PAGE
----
Okay, so they finally passed it. As Obama said, as long as there is one second left on the clock, they will use that last second. So where do we go from here?
The conventional wisdom is that if the bill passes, the market will rally. However, some counterpoints to consider:
- The market already had a huge rally yesterday in anticipation that a deal was almost definitely going to get done.
- Everybody expects a furious rally. The market rarely does what everybody expects, especially not *when* everybody expects it.
- The deal wasn't, well, that big a deal. *A* bill was passed, but it didn't really do a whole lot to avert the fiscal cliff. Taxes are still going up, though not as much. No changes in the spending cuts have been agreed to at all. The bill only bought time on that, and not all that much time. The House Republicans, largely shut out of this round and left to either rubber stamp the Senate bill or get the blame, will fight tooth and nail on the next phase, and you can bet that it will go down to the last minute again. BOTTOM LINE: There is still a lot of uncertainty left regarding the fiscal cliff, and whatever series of deals gets cobbled together, it will still result in tax increases and spending cuts. The question here isn't whether that's good or bad; either way, it's bearish for stocks.
- There's another debt ceiling dogfight coming, and another potential downgrade for Uncle Sam's credit rating. This fight will have to happen simultaneously with the fight over the sequester, now that they've kicked that can a few feet down the road.
- I believe that we were already in the early stages of a bear market to begin with; stocks haven't been dropping just because of fiscal cliff fears. Earnings have been stalling, and that's what stock values are ultimately all about. Economic indicators lately have been a very mixed bag, and the trends have shown signs that the economy is stalling. The last employment report was "better than expected", but it wasn't really that good (and the market reaction wasn't all that enthusiastic). The number of jobs added was barely above population growth, nothing approaching what's needed to sustain expansion, and the UE rate dropped, but that number really doesn't mean much anymore. The labor participation rate continued to drop, and that's the number that actually counts.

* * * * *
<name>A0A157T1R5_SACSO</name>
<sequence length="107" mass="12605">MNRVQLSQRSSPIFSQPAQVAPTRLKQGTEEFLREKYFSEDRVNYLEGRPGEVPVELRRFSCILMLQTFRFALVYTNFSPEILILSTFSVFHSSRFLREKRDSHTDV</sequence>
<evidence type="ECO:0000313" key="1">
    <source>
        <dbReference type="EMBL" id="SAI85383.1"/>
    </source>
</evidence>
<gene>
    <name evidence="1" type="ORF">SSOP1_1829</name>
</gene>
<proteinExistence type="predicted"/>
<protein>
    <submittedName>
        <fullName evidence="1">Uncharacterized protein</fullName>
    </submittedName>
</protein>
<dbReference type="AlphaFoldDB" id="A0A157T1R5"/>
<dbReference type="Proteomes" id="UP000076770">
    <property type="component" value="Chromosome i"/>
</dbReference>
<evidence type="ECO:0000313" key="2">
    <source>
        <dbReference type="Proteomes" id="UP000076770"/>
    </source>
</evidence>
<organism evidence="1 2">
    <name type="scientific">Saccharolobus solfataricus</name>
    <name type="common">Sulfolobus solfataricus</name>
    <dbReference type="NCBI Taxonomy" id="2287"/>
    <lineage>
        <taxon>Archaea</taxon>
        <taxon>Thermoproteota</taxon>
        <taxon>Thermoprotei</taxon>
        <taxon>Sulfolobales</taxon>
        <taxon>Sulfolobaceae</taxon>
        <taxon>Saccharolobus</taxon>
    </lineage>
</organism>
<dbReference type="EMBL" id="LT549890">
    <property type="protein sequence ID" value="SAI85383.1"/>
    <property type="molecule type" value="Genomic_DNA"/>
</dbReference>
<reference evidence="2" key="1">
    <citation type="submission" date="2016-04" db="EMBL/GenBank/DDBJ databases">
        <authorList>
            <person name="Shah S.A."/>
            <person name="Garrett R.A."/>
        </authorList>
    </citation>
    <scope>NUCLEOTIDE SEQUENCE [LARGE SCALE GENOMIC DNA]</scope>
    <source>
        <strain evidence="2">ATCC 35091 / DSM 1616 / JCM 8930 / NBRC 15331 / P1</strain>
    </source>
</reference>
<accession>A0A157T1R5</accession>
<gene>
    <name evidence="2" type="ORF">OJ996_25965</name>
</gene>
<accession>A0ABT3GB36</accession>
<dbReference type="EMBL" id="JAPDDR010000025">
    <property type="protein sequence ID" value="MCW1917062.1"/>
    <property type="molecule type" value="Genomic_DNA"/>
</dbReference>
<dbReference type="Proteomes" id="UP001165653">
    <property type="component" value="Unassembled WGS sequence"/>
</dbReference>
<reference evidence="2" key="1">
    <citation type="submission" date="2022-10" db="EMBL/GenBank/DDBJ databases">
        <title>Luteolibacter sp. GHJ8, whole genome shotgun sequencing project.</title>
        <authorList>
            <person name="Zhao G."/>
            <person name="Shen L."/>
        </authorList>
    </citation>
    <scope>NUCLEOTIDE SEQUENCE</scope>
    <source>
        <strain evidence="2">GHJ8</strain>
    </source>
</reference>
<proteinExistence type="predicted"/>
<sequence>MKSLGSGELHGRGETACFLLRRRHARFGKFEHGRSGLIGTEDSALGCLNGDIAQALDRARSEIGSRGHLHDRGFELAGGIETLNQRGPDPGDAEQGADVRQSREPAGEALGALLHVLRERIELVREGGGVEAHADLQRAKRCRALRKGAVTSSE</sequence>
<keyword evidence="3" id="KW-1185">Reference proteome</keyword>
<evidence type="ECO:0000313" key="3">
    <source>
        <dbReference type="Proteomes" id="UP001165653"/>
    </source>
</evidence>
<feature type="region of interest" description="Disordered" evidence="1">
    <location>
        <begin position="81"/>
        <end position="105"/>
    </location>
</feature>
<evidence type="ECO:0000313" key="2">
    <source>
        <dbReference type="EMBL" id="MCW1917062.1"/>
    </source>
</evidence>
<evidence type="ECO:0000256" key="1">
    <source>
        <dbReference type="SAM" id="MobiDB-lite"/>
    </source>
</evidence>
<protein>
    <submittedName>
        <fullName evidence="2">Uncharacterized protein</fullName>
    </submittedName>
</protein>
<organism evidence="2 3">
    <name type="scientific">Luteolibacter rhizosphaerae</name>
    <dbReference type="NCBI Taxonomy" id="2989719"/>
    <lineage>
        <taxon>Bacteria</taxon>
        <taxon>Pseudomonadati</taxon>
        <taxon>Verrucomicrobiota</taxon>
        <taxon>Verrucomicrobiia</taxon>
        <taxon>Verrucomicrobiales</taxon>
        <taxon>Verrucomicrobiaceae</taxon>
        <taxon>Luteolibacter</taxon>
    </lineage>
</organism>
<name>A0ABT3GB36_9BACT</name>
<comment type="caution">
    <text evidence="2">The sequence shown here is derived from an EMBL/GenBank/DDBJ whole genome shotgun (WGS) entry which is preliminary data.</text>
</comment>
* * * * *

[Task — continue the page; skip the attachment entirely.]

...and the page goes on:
My prediction: The market will open higher tomorrow morning, then sell off. Stocks will close down, and the VIX will shoot back up. If the selloff doesn't happen tomorrow, I'd expect it by the end of the week. No new post-crash highs; the downtrend continues.
Open up, have no idea how much, but there will be short covering so i want to watch it a bit before i close my 4 positions..
I agree that we see a selloff somewhere, but i'll watch the Vix for a bottom for the day. Currently @ 18.02, it could easily sell down to 15.50ish, and i'd be long there for a short term trade..
BUT, you have earnings beginning on 1/8 with Alcoa and if numbers are good, we could be off to the races, even in a run to them...
Longer term, i'd be looking at a much larger Vix option call play as the debt ceiling talks approach, possibly 2-3 weeks out, then deficit talks right there, too. Very volatile.
Want ot get the most out of trades tomorrow, just don't want to risk giving any of it back just to squeeze a few more points. I just don't see it moving up thru the whole day. Like you said, we've already had 23 points baked into this, but short covering could move this up the whole day. Perhaps we help from some momo-pumping algobots to squeeze the life out of them..